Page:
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Beach umbrellas do not block out all solar radiation
20 July 2010
A team of researchers from the University of Valencia (UV) has proven that 34% of ultraviolet radiation filters through under beach umbrellas. According to what is published in the journal Photochemistry and Photobiology, umbrellas intercept the full direct flow that comes from the Sun, but not the diffused radiation that penetrates through from the sides.
"We have proven that irradiance (radiation incidence per unit of surface area) that reaches the ground covered by an umbrella is 34% of the total", José Antonio Martínez-Lozano, co-author of the study and coordinator of the Research Group of Solar Radiation in UV, highlights to SINC.
To carry out the Project, which was published recently in the journal Photochemistry and Photobiology, the team positioned an ultraviolet ray sensor on the base of a canvas umbrella painted blue and white, with a radius of 80cm and height of 1.5 metres.
"The umbrella intercepts the direct radiation that comes from the Sun, but part of the diffused radiation, which makes up approximately 60% of the total, reaches the sensor from the sky not covered by the umbrella", explains Martínez-Lozano.
The results show that canvas has a very high capacity for absorbing radiation, "with only 5% transmissivity", but this does not prevent diffused ultraviolet radiation from penetrating through on the sides.
In addition, the team has developed a geometric model to obstruct the sky to calculate the irradiance that is received on the different horizontal and vertical planes under the umbrella. In the case of horizontal irradiance, the values that the model provides coincide with those registered experimentally with only a relative error of 3%.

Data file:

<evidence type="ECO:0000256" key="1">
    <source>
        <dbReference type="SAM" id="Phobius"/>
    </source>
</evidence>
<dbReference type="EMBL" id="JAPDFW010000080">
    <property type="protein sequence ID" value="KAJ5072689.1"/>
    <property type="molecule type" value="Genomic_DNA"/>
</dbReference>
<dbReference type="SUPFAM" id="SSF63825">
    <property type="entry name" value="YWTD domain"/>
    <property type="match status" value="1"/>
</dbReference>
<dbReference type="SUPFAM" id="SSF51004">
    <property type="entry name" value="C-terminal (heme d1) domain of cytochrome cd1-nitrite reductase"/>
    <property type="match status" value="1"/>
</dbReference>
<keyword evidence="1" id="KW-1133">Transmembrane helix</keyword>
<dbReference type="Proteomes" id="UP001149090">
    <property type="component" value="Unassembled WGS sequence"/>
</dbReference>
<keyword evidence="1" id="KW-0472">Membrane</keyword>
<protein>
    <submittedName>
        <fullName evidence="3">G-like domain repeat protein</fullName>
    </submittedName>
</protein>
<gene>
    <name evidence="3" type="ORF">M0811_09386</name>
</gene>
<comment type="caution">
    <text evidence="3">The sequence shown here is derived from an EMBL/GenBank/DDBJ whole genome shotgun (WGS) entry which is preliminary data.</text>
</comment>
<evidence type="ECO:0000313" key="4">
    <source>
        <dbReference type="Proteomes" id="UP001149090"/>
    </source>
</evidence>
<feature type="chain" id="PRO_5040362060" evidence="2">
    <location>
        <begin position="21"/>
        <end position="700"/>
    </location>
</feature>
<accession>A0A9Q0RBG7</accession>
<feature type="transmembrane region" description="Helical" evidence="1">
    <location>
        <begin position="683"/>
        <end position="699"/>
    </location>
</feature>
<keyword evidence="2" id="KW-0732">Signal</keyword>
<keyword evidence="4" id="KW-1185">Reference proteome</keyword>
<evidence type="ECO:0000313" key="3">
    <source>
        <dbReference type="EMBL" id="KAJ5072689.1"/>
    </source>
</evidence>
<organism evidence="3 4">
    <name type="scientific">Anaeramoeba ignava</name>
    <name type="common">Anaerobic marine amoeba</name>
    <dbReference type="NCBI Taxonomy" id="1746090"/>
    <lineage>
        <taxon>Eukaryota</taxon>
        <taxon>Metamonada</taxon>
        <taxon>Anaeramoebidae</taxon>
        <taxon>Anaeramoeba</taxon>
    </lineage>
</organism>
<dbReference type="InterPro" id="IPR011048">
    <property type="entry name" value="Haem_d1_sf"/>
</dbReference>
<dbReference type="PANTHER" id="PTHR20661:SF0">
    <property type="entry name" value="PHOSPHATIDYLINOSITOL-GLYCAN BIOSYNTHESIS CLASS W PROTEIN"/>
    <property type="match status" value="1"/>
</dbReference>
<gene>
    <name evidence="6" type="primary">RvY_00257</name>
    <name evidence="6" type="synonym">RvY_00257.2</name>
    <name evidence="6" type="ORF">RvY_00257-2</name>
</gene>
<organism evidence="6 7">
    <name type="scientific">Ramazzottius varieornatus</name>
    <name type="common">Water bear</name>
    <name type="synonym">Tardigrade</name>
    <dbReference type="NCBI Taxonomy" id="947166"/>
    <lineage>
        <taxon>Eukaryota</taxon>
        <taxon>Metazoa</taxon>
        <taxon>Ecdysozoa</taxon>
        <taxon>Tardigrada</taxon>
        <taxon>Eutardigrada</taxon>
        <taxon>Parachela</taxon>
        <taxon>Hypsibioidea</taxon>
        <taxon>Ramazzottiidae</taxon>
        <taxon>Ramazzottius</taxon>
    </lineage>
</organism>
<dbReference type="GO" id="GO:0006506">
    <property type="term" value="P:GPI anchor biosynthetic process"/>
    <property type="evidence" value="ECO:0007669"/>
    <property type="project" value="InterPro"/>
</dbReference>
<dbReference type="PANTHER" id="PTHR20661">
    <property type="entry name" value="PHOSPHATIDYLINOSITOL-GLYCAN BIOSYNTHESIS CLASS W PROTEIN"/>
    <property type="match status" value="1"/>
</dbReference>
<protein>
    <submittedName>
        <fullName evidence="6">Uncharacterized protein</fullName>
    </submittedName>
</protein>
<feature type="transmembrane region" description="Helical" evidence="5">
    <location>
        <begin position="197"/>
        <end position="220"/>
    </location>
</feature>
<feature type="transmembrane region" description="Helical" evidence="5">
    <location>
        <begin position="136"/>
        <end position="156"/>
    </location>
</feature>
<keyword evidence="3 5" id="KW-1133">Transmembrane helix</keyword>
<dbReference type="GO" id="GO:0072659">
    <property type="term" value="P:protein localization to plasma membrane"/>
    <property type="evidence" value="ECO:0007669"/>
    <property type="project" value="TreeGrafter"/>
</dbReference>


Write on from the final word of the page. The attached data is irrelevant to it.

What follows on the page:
In this way, and using various configurations of sky, ground and umbrella, the researchers have been able to simulate the real situation of people, who do not always remain lying down under sunshades, as they often tend to rise, sit or stand up.
Protection against skin cancer
Scientists believe that this study can help to gain a better understanding of the epidemiology of some skin cancers. An excess of ultraviolet radiation is not only related to the appearance of melanoma, it is also connected to sunburn, photoageing, many eye disorders -especially cataracts-, weakness of the immune system and DNA damage.
The earth's atmosphere is a natural barrier that reduces the harmful effects of UV rays, but experts recommend the use of others such as umbrellas, pieces of clothing, hats with a brim over 7cm, sunglasses with protection and sun creams. They also recommend reducing the exposure time and avoiding hours when the sun is at its highest (between midday and 4pm local time).
In any case, rational use of ultraviolet rays also has beneficial effects for human health, as they help to treat dermatological disorders and form vitamin D3. Some studies even highlight its properties for limiting hypertension and reducing the appearance of certain internal cancers, such as prostrate cancer.